Disciplinary action in the Chinese Super League is in need of a complete overhaul.
If China really wants to be considered an emerging power in world football they need to put an end to what increasingly appears to be random, emotion-driven, bans and have a consistent approach to any disciplinary issues whether involving locals or the band of highly paid foreign stars.
In many ways the recent rise of Chinese football can be traced back to a match-fixing scandal close to a decade ago, but just as the ascent began in turmoil so too is the current plateau embroiled in a series of sand shifting regulatory moves, baffling bans and fines handed down by the CFA.
In early 2010 a Guangzhou side that had for much of the previous decade been mired in the second division were found guilty in a match-fixing case and demoted from the top flight. But rather than a long and tough struggle for survival they were found ripe for the picking by the Evergrande property group, which not only bought the club, but began to pump in an unprecedented amount of cash into the staff and players.
So began the rapid emergence of a club that hadn’t finished higher than fifth in the top flight over the preceding decade and a half and with the wave of investment came a glut of titles.
The second division crown was almost a formality in the year they were purchased by Evergrande but what’s happened since is close to unprecedented in Asian football – six straight league titles (with a seventh very much in the offing this season), two FA Cups, two Super Cups and perhaps most impressively of all ACL titles in both 2013 and 2015.
The CSL and Guangzhou have come a long way in a short time.
That this success came with corresponding investment is hardly a surprise but what it did was force other clubs to try and match that spending and in turn over the past couple of seasons we’ve seen record transfers – both domestically and with forcing players – tumble time and again.
What is also did though was establish the template for decisions that seem to be made on the fly as the CFA in 2012 allowed Guangzhou to sign (in theory all ACL clubs but they were the only relevant team at the time) an additional two foreigners putting them at a clear advantage to other clubs in the domestic league.
Since then we’ve seen all sorts of rules and requirements come and go: players from Hong Kong, Macau and Taiwan are counted as foreign players one year and then they’re not the next; clubs can have an AFC player slot then they can’t; clubs are allowed to splash out on big-name transfers then they’re levied with taxes; players can feature any number of youth players they like then they’re required to start one.
And so on and so – with rules not only changing post-season but also mid-season in a continuing muddle of regulation.
More confusing than all that though has been the avalanche of recent bans that in many cases have set the bar for inconsistency fairly low.
Although there is a long history of randomly framed bans, this season has really seen things ramp up – firstly there was Shanghai Shenhua defender Sun Shilin copping a two-match ban for giving a ‘thumbs up’ gesture at an opponent following a missed penalty and then the frankly inexplicable six-month punishment meted out to a player from the same club, Qin Sheng, for stomping on the foot of Belgian star Axel Witsel.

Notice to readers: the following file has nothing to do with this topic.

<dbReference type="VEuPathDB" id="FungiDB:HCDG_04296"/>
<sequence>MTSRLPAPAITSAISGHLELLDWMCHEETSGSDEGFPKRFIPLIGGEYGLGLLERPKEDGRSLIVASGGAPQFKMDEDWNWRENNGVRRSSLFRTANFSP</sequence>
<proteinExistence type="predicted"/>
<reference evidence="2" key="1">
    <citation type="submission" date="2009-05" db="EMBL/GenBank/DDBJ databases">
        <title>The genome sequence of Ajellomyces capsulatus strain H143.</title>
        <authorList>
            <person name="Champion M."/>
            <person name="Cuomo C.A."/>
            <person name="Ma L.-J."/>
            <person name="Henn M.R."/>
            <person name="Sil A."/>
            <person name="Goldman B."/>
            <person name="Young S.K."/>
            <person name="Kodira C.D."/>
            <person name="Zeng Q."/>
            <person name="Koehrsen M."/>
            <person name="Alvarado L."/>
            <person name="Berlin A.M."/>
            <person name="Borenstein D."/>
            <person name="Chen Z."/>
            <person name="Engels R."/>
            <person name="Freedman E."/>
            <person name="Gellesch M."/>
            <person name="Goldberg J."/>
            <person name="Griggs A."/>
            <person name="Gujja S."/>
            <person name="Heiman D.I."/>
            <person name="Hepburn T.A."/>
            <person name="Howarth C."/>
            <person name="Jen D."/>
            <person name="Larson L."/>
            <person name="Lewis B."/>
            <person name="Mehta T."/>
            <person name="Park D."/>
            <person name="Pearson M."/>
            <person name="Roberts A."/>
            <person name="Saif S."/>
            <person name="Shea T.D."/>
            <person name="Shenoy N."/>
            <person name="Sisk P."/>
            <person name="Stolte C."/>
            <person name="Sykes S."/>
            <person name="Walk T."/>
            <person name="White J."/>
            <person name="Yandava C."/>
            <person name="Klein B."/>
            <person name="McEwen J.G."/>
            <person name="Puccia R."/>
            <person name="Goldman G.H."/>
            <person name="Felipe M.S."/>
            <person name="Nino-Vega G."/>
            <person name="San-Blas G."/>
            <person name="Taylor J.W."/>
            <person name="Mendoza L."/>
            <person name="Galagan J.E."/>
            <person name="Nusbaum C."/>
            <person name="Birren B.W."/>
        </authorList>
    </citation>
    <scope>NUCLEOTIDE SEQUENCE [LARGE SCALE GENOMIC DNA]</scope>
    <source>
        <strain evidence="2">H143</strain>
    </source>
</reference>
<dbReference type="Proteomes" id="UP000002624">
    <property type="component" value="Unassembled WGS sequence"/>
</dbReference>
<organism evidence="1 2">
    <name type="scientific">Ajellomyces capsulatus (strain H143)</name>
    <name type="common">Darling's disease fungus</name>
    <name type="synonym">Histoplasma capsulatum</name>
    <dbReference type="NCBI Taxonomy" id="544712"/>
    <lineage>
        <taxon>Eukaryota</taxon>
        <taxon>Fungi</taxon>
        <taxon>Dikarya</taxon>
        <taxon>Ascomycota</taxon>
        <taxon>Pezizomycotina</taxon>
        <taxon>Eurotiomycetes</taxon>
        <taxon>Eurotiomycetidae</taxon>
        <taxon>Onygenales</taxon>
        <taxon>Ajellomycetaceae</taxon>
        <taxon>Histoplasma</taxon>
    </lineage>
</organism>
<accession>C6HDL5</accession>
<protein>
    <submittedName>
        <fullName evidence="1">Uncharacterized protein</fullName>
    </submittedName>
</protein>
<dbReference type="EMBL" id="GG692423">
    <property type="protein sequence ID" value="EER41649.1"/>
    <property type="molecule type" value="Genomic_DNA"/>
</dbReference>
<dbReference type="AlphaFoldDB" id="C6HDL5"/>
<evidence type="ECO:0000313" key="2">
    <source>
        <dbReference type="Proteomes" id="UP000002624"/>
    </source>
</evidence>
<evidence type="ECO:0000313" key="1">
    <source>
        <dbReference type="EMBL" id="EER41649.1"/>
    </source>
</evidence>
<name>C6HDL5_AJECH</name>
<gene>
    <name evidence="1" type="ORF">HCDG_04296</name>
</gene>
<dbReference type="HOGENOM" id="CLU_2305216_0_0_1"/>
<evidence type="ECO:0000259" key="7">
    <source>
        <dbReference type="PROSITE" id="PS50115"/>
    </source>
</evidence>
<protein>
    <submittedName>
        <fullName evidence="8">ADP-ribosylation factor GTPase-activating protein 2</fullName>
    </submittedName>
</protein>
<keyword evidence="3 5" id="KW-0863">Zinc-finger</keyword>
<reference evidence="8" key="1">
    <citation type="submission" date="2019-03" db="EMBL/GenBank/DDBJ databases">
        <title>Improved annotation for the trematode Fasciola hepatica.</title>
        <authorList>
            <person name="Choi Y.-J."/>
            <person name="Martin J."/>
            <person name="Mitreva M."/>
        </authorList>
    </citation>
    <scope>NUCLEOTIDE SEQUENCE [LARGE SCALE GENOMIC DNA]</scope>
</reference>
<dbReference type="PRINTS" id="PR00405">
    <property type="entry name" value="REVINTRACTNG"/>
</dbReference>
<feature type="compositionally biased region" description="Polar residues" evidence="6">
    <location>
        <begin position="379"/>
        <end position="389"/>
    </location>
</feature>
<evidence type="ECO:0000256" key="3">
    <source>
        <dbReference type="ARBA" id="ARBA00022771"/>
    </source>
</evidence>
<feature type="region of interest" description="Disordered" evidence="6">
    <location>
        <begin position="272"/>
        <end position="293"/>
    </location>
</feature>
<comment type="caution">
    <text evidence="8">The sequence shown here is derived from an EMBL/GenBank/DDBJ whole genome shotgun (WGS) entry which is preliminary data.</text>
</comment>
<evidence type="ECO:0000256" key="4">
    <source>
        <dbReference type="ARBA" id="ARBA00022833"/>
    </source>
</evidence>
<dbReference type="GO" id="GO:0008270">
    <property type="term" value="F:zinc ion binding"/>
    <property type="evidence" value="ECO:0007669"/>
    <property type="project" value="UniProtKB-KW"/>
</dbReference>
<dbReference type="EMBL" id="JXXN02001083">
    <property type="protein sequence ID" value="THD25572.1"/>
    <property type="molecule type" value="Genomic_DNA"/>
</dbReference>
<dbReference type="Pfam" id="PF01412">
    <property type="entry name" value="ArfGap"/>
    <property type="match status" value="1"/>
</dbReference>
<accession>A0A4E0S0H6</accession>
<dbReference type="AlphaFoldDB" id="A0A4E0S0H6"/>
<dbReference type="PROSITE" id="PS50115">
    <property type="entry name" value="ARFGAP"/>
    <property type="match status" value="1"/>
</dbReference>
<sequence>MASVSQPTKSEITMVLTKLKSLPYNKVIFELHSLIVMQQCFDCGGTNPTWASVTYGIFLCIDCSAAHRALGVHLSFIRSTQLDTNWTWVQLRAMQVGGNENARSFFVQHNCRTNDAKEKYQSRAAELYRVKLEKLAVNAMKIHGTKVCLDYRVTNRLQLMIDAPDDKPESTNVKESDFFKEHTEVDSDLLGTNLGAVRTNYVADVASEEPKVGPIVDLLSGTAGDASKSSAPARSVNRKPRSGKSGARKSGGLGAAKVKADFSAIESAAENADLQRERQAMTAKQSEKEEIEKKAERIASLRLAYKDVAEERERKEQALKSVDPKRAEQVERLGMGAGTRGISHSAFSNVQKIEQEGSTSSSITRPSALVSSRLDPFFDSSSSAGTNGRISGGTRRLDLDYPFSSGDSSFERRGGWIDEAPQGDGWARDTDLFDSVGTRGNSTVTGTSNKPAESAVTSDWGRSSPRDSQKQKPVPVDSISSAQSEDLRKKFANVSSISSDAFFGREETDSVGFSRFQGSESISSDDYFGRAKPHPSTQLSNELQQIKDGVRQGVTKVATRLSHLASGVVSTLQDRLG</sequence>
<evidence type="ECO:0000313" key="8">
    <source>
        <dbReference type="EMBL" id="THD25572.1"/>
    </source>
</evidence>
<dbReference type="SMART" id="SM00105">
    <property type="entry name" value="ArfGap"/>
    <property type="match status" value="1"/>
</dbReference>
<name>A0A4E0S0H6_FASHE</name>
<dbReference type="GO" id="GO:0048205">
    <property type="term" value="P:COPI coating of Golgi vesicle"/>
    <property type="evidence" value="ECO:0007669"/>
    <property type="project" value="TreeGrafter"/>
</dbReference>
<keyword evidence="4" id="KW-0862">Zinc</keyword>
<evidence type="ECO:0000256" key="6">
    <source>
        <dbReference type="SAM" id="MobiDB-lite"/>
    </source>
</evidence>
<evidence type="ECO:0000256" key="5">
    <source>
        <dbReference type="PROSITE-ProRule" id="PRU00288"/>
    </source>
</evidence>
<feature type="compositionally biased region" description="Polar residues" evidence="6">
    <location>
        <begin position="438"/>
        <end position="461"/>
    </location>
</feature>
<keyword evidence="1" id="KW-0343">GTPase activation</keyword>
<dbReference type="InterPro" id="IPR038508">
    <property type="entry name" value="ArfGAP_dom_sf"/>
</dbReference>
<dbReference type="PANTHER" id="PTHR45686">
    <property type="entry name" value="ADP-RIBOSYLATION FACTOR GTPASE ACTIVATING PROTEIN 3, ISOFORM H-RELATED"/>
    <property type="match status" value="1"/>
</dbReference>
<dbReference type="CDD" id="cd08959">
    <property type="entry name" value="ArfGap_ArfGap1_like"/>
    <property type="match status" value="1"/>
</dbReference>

Last month’s whopping eight match ban brought down on Brazilian Oscar though potentially even tops that lunacy.
No love for Oscar.
The Shanghai SIPG forward was involved in an incident against Guangzhou R&F where he appeared to kick the ball deliberately at two different opponents – a move that sparked a wild all-in brawl that resulted in two reds for other players but not even a yellow for Oscar.
Whilst you can argue the malice and intent not only is there nothing other than vague regulations in the Laws of the Game that deal with this kind of incident, it’s staggering to think that the match officials on the day (and in a quirky aside no-one has also yet explained why the match referee didn’t have his official badge on) took no action, and yet the ‘offence’ be deemed worthy of such a hefty punishment.
That in turn led to a mini-protest by his teammates, Hulk and Wu Lei, who wore shirts at the club’s next match that read ‘nothing to do’ and ‘nothing to say’ which, somehow predictably, saw them summoned to CFA headquarters to explain their actions.
Whoever is in charge of handing out bans at the CFA then sat down and seemingly plucked another number out of the air in not only banning the players for two matches but also their Portuguese coach, Andre Villas-Boas, for two as well after he merely tweeted Oscar’s career record and the fact that he’d never received a red card with a ‘thumbs down’ emoji.
At least, they’ve set a clear benchmark that anything to do with thumbs (down or up) is a two-match ban after the earlier punishment for Sun!
Careful with your gestures, Hulk.
In many of the moves that the CFA is making there is a clear intent to be viewed ‘seriously’ by the international community and it often appears that the governing body is indeed more concerned with foreign rather than domestic reaction in their handing out of various punishments.
The reality is that it’s working against them as they continue to mete out not only widely excessive but also inconsistent punishments for incidents that often have even been dealt with by – occasionally badge-less – match officials.
If Chinese football and the CFA does indeed want to be treated with more significance by the international football community then it may be wise to come up with a published list of ‘guidelines’ concerning appropriate behaviour and any scale of fines or bans that result from indiscretions.
Otherwise we live week to week waiting to see what new system someone at the Beijing HQ will come up with depending on how they feel that particular day.